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Minimum alcohol price 'could hit drinkers on low incomes'

Minimum alcohol price 'could hit drinkers on low incomes'
From BBC - November 28, 2017

A minimum price for alcohol in Wales could hit drinkers on low incomes and lead to some young people turning to drugs, a think-tank will tell AMs.

The Institute of Economic Affairs (IEA) will also claim it is "impossible" to predict how consumers will react.

The Welsh Assembly's health and social care committee is taking evidence on the proposed minimum 50p unit price.

It comes as updated research claims the policy will lead to 66 fewer deaths and 1,281 fewer hospital admissions a year.

Sheffield University's alcohol research group, which will also be giving evidence to AMs, was asked to update its modelling and original study.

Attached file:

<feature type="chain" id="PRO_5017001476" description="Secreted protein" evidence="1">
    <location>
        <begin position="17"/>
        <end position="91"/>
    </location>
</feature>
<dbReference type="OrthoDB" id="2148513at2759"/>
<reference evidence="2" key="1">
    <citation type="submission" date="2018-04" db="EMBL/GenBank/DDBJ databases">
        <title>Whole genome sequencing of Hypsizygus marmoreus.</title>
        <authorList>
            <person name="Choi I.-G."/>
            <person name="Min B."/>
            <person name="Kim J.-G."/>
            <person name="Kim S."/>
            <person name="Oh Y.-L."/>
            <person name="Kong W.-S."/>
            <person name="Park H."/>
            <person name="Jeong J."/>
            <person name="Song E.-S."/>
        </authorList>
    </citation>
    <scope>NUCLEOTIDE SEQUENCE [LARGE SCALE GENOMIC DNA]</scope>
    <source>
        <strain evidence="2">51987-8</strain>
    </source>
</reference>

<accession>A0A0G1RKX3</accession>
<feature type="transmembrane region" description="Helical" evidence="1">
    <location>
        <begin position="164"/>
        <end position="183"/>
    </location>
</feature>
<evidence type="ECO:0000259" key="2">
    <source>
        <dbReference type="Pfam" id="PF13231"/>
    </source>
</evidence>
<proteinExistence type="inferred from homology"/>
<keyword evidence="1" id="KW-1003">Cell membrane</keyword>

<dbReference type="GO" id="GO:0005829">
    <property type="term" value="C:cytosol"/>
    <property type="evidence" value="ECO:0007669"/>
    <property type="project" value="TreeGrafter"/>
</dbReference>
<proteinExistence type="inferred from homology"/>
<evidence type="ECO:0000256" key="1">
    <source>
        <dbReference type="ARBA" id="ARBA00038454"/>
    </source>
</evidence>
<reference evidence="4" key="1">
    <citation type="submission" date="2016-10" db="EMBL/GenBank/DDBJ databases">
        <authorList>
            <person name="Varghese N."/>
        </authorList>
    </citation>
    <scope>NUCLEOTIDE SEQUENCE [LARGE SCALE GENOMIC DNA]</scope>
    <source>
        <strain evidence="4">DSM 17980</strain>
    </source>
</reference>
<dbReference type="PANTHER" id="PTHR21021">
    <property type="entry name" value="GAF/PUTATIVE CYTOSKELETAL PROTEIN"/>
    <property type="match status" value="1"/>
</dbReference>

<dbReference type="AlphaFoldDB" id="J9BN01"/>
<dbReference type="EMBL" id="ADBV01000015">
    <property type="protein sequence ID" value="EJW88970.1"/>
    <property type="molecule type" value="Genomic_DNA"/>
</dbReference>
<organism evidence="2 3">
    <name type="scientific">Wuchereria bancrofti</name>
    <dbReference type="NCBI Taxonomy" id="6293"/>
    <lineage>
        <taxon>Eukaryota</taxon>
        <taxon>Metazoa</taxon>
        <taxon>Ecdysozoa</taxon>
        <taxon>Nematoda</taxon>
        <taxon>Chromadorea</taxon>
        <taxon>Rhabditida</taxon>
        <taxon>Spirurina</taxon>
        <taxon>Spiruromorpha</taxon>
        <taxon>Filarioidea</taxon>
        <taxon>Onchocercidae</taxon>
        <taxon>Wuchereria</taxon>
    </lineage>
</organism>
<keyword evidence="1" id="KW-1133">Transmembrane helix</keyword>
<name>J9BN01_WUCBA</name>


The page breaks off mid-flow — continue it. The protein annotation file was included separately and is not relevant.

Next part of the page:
It said on harmful drinkers:

The committee is hearing different views on the proposed law, which was unveiled in October.

Under a 50p minimum unit price (MUP) formula, a typical can of cider would be at least 1 and a bottle of wine at least 4.69.

A typical litre of vodka, for example, would have to cost more than 20.

Pricing is seen as a "missing link" in public health efforts, alongside better awareness and treatment.

Analysis by Owain Clarke, BBC Wales health correspondent

The latest study from Sheffield University, commissioned by the Welsh Government, once again suggests a minimum unit price of 50p for alcohol will have the greatest impact on hazardous and harmful drinkers.

But it is also true to say that the new law is likely to have more of a financial impact on less well-off drinkers.

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